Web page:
Gated streets in Darlinghurst could be introduced along with a stronger police presence in Surry Hills, as part of controversial proposed crime control strategies.

A number of Darlinghurst roads would be blocked off to traffic to deter street prostitution under a proposal by the East Sydney Neighbourhood Association (ESNA), and supported by Sydney lord mayor Clover Moore. The proposal would close sections of Liverpool, Bourke, Forbes, Burton, and Palmer Streets.

ESNA hopes the closures would reduce problems associated with street prostitution such as kerb-crawling, drug dealing, late-night noise, street fights and defecation on private property. Street prostitution is illegal in residential streets and near schools.

Under the plan the main access points to Darlinghurst’s streets would be blocked to traffic by barricades or gates. Residents would still have access via other roads that most of the kerb-crawlers -“ men driving around looking for prostitutes -“ don’t know about, according to Superintendent David Darcy, commander of Kings Cross Police, who originally put the idea forward.

The proposal comes two years after ESNA successfully won a battle to barricade streets around the Anglican girls’ school SCEGGS. Since 2002, sections of Forbes Street, Forbes Lane, St Peters Lane and Yurong Lane have been either blocked off permanently or with gates which are opened during school hours.

Gundo Frenda, a spokesperson for ESNA, said those closures had made a dramatic improvement to Forbes Street. But we don’t just want to move the problem around the suburb, we want to get it out of the suburb, he said.

Frenda hopes more closures will not only push the prostitutes away from Darlinghurst and into the commercial areas of Kings Cross, but also redirect traffic to make the area more resident-friendly.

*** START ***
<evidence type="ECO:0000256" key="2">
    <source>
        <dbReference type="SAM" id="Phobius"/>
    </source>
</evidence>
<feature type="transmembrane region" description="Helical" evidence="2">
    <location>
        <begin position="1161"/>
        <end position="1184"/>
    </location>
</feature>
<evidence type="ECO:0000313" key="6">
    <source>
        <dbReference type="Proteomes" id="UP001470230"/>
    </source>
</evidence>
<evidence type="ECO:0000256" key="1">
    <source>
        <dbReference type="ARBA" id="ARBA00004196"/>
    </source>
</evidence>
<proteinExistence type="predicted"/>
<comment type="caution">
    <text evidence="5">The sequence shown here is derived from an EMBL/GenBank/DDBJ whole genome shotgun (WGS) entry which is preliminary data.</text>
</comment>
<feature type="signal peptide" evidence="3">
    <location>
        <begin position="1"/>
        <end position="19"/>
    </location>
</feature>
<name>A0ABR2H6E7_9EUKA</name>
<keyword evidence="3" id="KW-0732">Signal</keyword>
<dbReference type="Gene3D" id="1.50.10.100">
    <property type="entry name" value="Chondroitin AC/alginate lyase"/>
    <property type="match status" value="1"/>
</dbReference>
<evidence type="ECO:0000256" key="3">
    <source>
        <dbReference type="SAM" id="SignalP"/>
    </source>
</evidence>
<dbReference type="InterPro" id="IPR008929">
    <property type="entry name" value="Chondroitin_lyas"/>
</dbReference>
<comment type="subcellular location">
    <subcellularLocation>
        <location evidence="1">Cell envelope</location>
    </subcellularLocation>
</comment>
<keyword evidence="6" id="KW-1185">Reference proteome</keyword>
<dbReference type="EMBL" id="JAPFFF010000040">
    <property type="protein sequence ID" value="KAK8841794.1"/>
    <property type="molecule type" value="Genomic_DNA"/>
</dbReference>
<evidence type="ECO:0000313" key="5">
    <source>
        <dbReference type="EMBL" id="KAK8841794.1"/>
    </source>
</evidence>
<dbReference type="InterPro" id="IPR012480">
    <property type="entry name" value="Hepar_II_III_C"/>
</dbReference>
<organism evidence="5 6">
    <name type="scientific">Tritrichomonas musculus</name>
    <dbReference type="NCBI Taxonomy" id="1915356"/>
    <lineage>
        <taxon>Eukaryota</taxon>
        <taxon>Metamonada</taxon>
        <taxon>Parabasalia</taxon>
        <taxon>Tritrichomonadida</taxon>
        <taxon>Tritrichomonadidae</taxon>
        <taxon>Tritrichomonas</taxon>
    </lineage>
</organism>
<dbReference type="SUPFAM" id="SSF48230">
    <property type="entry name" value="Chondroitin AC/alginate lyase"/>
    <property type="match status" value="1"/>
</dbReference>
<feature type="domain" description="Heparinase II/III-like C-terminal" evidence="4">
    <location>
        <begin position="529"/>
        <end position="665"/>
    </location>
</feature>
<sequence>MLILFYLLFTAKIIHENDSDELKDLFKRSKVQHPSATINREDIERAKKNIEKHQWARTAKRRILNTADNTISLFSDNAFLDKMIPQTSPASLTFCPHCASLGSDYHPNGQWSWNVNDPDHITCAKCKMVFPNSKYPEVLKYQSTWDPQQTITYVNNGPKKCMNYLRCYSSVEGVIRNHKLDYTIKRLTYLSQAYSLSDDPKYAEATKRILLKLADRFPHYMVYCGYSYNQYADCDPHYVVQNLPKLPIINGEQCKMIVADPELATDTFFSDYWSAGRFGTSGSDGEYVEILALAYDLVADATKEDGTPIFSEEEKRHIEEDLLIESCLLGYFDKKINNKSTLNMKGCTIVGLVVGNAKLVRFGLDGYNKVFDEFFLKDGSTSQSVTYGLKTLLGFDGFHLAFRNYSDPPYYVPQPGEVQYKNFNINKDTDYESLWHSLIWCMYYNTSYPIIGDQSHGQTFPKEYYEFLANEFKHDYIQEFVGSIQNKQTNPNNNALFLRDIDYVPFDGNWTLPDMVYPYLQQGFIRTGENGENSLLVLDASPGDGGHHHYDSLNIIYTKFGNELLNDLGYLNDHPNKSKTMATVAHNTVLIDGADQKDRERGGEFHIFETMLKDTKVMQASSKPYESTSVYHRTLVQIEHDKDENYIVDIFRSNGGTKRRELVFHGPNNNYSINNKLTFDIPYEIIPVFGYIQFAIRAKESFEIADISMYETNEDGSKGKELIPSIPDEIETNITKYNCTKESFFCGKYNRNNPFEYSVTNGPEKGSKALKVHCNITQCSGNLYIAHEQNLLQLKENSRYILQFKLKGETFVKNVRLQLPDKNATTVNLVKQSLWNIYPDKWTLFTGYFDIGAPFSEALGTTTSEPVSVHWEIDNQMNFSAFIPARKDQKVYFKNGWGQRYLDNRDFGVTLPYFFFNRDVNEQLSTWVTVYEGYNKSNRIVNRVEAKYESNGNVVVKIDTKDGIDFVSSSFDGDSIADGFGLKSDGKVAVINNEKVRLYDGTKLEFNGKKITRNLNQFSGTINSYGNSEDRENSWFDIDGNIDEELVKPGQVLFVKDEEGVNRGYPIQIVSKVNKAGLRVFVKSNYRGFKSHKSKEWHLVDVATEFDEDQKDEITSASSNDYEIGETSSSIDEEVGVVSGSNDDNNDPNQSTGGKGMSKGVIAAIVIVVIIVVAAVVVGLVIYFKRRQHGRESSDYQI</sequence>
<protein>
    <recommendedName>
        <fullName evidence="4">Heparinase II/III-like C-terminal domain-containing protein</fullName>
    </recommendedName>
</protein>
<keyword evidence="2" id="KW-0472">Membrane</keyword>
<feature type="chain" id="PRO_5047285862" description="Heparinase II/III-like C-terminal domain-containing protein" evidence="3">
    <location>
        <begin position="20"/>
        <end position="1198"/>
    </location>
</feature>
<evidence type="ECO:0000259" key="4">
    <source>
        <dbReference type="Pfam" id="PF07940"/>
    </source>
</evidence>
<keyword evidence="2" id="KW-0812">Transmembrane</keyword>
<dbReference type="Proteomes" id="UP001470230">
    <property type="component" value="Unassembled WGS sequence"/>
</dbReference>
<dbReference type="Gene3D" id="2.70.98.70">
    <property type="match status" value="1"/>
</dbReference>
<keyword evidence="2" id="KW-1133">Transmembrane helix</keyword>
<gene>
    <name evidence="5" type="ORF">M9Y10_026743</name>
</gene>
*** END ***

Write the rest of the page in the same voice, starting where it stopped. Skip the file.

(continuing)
However, Maria McMahon, executive officer of the Sex Workers Outreach Project, said road closures simply won’t solve the problem of street prostitution. Each barrier that’s been put up has simply created a displacement effect. That’s not an outcome that makes sense for anyone, she told The Sydney Morning Herald.

Norman Thompson, co-convenor of the Darlinghurst Residents Action Group, agreed. It won’t solve anything. It will just push the sex workers somewhere else, probably to places not as safe for them. It may drive the whole industry underground, which would make it hard for outreach workers to contact them.

Clover Moore said the closures would be a short-term solution to the problem of illegal prostitution. What we need to do long-term is identify an area where it can be legal, she told radio station 2GB. We have to find an area where we can contain it and minimise its impact on the rest of the community.

Superintendent Darcy told the Star the best place for sex workers would be on William Street, so police could concentrate support and safety services on that area. I want street sex workers safe and residents happy and safe from the crime associated with street sex workers.

Meanwhile, Surry Hills is at the forefront of a police crackdown on alcohol-related crime, with an increase in uniformed and undercover police patrolling the area around Oxford Street and Taylor Square in the hope of discouraging heavy drinking in bars and hotels.

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